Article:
OHE Lunchtime Seminar with NHS Improvement Economics Team Members Sarah Karlsberg, Steven Paling and Júlia Esquerré. The seminar will present evidence on where NHS trusts can take practical steps to reduce cancer waiting times. The project won the 2018 John Hoy Memorial Award for the best piece of economic analysis produced by government economists.
The latest publication from Professor Graham Cookson in Public Organization Review finds that waiting time targets adopted in the English NHS as part of the ‘targets and terror’ performance management regime did indeed reduce key waiting time measures, but at the expense of other quality metrics such as hospital readmission rates i.e. the policy was output distorting.
OHE Lunchtime Seminar with Dr. Aslam Anis, The University of British Columbia. The seminar will discuss the impact of the pan-Canadian Pharmaceutical Alliance “tiered pricing” framework (a flexible 'price-cap' regulation) on generic entry, the resulting drug expenditure levels from a drug plans’ perspective and the implications of price-capping policies on drug shortages.
This is OHE’s report to the Charity Commission for England and Wales for the year 2017, OHE’s first since becoming a registered charity in December 2016. It demonstrates some of the ways in which OHE has met its charitable objects: namely, to advance the education of the public in general/health care payers/policy makers on the subject of health economics and health care policy.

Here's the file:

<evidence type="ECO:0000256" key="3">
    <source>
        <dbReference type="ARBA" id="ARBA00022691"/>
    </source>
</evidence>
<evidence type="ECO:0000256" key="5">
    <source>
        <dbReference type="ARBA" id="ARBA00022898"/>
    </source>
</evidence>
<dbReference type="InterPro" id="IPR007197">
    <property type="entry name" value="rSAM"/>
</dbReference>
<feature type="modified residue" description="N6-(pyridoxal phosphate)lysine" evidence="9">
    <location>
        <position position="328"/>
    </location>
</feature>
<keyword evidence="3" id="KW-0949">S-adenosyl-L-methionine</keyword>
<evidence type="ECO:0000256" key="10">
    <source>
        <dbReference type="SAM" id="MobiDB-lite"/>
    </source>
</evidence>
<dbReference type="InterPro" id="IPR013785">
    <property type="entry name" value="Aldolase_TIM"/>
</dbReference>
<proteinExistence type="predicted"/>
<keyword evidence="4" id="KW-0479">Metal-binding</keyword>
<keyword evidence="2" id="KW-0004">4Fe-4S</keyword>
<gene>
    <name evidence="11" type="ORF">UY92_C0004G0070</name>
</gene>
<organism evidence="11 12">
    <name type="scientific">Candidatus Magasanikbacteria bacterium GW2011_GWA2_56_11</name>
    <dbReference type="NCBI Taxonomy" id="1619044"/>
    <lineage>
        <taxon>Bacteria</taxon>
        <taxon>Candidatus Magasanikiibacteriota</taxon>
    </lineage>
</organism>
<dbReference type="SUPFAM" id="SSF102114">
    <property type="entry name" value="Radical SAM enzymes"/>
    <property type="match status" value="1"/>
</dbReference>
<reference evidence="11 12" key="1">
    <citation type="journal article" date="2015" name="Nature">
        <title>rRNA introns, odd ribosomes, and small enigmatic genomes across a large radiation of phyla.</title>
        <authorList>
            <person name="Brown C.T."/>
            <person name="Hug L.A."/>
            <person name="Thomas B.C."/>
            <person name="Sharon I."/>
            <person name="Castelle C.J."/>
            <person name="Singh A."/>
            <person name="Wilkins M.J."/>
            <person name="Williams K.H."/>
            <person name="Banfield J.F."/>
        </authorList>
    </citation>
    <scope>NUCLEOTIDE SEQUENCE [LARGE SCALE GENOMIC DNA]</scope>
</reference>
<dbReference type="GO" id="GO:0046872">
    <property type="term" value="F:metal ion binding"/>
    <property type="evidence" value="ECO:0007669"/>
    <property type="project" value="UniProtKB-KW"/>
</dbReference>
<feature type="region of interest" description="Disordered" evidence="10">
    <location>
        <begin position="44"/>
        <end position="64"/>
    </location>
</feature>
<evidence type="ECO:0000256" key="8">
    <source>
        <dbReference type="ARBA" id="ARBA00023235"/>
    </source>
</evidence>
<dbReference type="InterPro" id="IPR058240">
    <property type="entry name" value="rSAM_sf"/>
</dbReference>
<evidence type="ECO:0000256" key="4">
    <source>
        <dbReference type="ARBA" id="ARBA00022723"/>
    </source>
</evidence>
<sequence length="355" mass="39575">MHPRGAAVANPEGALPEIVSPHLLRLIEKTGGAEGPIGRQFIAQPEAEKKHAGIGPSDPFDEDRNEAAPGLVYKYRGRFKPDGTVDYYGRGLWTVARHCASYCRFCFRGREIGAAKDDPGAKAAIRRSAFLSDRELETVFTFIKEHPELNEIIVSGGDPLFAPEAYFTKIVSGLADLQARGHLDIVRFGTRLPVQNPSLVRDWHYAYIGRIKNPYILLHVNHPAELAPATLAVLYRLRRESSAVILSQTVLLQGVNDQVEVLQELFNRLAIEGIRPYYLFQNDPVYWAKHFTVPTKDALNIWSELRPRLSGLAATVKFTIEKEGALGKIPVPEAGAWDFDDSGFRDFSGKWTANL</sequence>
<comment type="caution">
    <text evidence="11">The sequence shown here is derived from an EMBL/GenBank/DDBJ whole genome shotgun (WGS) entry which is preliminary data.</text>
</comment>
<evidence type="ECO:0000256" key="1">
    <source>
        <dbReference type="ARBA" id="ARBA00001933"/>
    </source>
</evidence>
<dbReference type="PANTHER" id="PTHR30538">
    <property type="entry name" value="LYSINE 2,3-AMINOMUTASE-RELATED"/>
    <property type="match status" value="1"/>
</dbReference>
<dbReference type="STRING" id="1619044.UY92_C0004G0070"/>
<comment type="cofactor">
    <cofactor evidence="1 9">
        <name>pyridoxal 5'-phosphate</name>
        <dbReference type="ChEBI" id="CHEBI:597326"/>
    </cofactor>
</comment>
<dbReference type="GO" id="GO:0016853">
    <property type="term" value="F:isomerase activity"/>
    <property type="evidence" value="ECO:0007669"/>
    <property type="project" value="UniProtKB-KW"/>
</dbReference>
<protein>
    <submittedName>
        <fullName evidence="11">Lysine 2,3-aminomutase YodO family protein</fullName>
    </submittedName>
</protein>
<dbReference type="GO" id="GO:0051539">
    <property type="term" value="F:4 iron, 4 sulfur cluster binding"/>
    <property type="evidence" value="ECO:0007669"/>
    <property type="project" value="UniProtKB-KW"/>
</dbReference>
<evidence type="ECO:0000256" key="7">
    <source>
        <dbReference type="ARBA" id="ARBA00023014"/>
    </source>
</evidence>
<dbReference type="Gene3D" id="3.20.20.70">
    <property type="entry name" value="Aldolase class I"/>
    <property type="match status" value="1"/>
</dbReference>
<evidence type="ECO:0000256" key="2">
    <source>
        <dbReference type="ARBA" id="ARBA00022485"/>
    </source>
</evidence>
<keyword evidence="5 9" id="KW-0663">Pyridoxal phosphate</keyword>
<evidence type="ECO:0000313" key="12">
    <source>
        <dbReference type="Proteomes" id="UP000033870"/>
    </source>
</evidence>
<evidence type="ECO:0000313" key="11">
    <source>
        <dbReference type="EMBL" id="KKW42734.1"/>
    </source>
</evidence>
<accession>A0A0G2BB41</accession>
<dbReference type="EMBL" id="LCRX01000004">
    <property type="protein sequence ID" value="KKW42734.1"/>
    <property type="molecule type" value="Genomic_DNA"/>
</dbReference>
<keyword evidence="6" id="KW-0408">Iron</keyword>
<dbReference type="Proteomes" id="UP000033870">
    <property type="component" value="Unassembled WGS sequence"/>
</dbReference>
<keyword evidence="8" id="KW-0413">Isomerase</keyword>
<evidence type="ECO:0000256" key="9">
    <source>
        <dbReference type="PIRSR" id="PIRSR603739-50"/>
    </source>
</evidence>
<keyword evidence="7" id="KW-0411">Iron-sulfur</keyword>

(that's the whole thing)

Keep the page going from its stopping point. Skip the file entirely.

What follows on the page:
This OHE Briefing outlines the NHS ownership debate through the lens of economics. The aim of the Briefing is to improve understanding of how economics can or cannot help to resolve the question of whether the private ownership of health care provision is good or bad. The economics literature that informs this overview includes: the theory of the organisation of production; theories of behaviour and motivation and the role of incentives and payments in influencing decisions.
OHE Lunchtime Seminar with Nicholas Timmins on ‘Is hypothecation the way to raise the money for the “multi-year” funding settlement that the NHS has been promised?’ To be held on 25th July 2018 from 12 p.m. to 2 p.m.
The notion that the price of a medicine should be linked in some way to value it generates for patients and the health system is generally accepted. Yet, how can this be achieved, when increasingly medicines are being developed that derive patient benefit across many different indications? Indication-based pricing (IBP) has been proposed as a way to tackle this issue, permitting price to vary according to indication and – critically – according to value.